IN-PROCESS INDICATORS FOR TRACKING GREEN BUILDING PROJECT OUTCOMES

Open Access
Author:
Gultekin, Pelin
Graduate Program:
Architectural Engineering
Degree:
Master of Science
Document Type:
Master Thesis
Date of Defense:
October 06, 2011
Committee Members:
  • Assoc Prof David R Riley, Thesis Advisor
  • David R Riley Ii, Thesis Advisor
Keywords:
  • Construction Management
  • Green Building Delivery
  • Process Metrics
Abstract:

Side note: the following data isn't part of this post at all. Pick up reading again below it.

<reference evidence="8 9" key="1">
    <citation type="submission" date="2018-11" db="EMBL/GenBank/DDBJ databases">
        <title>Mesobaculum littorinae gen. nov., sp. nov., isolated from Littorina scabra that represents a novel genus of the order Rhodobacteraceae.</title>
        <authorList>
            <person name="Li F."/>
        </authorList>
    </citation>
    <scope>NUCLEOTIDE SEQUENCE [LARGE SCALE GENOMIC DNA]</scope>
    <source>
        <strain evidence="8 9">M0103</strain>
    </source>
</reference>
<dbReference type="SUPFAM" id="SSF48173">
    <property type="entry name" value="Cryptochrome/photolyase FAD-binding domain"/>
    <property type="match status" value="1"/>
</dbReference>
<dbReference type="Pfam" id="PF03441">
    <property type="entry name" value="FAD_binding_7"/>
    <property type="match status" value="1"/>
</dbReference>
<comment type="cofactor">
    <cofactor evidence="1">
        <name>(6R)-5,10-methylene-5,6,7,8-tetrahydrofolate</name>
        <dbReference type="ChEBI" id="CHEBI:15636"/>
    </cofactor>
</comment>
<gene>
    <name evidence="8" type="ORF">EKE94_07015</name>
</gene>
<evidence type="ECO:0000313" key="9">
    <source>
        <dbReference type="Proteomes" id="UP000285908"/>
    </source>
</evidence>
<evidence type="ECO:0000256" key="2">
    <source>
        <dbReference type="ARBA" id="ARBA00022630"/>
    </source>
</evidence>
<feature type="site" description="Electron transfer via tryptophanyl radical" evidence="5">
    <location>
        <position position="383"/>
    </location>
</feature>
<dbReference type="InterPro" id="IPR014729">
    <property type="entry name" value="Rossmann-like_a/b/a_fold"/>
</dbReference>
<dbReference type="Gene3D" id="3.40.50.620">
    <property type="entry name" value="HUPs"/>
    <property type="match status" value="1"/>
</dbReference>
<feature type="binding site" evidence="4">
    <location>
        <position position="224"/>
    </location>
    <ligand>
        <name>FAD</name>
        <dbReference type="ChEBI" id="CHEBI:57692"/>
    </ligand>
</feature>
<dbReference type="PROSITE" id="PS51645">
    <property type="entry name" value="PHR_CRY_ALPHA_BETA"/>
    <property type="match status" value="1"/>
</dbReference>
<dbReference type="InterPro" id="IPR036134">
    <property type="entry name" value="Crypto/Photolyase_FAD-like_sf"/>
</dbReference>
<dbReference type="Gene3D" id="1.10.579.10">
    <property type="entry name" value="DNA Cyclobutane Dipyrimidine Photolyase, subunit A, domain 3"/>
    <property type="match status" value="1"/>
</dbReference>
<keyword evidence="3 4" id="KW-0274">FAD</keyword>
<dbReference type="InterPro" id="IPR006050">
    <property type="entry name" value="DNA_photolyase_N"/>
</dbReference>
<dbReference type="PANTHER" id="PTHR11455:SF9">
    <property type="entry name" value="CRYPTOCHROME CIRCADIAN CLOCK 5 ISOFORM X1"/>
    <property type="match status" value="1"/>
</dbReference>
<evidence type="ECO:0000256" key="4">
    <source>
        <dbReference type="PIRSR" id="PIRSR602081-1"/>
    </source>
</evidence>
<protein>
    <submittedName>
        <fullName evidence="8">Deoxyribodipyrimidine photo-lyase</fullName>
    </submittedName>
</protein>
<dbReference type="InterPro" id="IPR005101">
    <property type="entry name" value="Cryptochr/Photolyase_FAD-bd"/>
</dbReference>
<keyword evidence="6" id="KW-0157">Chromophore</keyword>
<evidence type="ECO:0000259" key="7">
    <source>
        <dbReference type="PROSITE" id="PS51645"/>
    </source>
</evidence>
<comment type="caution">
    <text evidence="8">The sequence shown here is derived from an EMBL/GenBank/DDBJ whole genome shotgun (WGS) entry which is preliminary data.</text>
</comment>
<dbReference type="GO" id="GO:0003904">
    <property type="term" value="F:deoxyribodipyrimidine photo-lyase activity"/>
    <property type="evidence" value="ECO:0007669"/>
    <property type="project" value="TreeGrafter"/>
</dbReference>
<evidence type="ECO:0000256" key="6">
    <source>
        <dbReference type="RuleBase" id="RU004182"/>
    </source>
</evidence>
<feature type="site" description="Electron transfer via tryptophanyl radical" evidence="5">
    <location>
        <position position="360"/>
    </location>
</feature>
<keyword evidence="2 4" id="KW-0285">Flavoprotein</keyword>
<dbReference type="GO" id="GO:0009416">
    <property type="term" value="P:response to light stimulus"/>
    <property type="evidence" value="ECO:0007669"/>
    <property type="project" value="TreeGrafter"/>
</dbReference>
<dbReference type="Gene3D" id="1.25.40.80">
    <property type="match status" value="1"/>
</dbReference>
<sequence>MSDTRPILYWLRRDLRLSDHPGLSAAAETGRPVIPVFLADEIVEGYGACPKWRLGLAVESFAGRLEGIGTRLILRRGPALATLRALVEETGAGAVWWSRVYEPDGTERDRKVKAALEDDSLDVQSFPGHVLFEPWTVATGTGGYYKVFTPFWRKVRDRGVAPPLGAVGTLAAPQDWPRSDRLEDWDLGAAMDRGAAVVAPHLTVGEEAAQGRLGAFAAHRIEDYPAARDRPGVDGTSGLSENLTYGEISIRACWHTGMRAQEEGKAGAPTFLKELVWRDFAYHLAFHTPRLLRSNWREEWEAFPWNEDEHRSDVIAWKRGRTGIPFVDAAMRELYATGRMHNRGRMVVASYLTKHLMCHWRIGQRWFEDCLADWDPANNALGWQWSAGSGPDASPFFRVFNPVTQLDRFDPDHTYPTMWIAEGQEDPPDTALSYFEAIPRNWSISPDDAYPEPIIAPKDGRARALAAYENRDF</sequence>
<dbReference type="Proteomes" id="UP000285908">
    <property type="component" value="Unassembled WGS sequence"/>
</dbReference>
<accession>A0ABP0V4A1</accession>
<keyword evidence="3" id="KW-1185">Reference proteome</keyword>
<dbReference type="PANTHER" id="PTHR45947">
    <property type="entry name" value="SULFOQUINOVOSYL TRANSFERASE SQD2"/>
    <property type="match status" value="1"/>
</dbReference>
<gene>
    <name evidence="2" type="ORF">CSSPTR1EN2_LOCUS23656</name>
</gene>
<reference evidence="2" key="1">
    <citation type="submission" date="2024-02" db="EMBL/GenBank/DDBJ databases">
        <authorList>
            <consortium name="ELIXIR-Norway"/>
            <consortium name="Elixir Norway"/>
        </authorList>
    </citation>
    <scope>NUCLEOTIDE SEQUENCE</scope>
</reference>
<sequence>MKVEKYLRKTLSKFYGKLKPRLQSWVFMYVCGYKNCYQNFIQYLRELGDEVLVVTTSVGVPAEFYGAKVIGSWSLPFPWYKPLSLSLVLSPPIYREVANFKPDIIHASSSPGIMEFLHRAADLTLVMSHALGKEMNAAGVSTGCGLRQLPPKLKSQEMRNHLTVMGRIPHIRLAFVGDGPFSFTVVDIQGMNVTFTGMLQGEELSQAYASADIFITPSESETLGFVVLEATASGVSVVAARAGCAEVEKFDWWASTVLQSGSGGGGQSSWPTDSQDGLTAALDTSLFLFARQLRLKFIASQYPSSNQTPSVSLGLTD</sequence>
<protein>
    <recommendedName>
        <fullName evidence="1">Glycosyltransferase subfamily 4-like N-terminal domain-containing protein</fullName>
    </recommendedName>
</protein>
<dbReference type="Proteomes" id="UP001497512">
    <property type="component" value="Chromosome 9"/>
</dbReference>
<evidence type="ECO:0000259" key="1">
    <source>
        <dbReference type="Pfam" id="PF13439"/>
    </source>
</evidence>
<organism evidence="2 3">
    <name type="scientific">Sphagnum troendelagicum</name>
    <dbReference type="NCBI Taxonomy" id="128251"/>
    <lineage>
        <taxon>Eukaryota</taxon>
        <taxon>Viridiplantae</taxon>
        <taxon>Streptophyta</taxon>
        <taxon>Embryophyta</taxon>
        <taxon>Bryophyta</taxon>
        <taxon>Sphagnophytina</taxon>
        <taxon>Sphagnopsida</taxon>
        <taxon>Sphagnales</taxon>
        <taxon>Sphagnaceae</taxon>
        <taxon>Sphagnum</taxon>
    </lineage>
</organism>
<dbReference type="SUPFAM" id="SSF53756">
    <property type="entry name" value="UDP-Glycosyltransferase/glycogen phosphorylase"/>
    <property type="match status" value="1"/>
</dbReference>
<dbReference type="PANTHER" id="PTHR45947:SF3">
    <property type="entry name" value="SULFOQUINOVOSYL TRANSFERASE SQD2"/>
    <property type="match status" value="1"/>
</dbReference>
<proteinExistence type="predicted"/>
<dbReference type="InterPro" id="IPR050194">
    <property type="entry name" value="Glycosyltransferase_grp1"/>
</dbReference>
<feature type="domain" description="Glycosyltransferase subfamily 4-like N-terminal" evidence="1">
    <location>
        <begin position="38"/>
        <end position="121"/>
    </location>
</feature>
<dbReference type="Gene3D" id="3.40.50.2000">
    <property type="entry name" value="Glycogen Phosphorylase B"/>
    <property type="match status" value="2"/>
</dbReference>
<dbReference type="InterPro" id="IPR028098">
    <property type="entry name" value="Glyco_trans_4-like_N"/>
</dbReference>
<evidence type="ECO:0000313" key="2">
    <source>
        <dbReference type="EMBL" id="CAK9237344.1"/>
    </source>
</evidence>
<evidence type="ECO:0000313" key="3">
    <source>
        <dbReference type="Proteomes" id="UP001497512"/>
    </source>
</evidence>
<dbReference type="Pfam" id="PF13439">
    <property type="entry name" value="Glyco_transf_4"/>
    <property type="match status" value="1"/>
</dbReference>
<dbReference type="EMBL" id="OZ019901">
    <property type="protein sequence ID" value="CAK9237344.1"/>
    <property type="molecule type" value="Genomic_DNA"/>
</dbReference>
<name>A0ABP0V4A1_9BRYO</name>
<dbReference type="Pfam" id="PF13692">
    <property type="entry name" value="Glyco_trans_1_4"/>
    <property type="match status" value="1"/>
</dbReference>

Improvements in the Architecture, Engineering, and Construction (AEC) Industry, regarding building quality and process management strategies, are critical for economic, environmental, and social values. It’s vital to design and construct energy efficient buildings with improved indoor environmental quality for reduction in energy use and greenhouse gas emissions, and provide comfortable indoor environments to building occupants. Although the green building industry is improving steadily, major challenges still exist against the production of such buildings that are called high performance green. These include: lack of standards in new green technologies, high upfront building costs, and most importantly fragmented design practices in complex green project delivery process. An increasing potential lays in early interaction and integration of project team members in delivery process, to improve building performance. The delivery process for high performance green buildings, is especially important due to the increased number of design consultants and specialty contractors that must interact during design and construction. This research aimed to use quantitative methods to select statistically correlated integration variables based on level of green, cost, and schedule performance of the project. The sample set included 51 green building projects compiled from two previous research projects with similar data collection infrastructure. Owners, architects, and contractors of every project were involved in the data collection process. The distribution of delivery methods (i.e., construction management at risk, design-build, and design-bid-build) and LEEDTM certification levels (i.e., from certified to platinum) were checked before data analysis to eliminate sampling bias. Cost and schedule growth variables were also checked for normal distribution. The study yields to statistically significant corresponding weightings from 18 to 20 in-process metrics to predict project performance in each category. According to this evaluation, the most important delivery factors are choosing design-build delivery, setting an owner-initiated vision statement that includes sustainable goals, having all relevant parties in design charrettes, running energy and lighting simulations starting from conceptual phase and not later than schematics phase, owner’s capabilities on scope definition and decision making, selecting a contractor from a restrained pool, and contractor’s involvement on design development stage or earlier. These decisions are common factors that were found to impact all performance outcomes. Extracting these in-process metrics will highlight the important decisions and specific strategies need to be taken (e.g., who will be involved, when and how the involvement will occur) during the high performance green building delivery. Focusing on these indicators will shed more light into the integrative delivery process and decrease uncertainties of decision making process.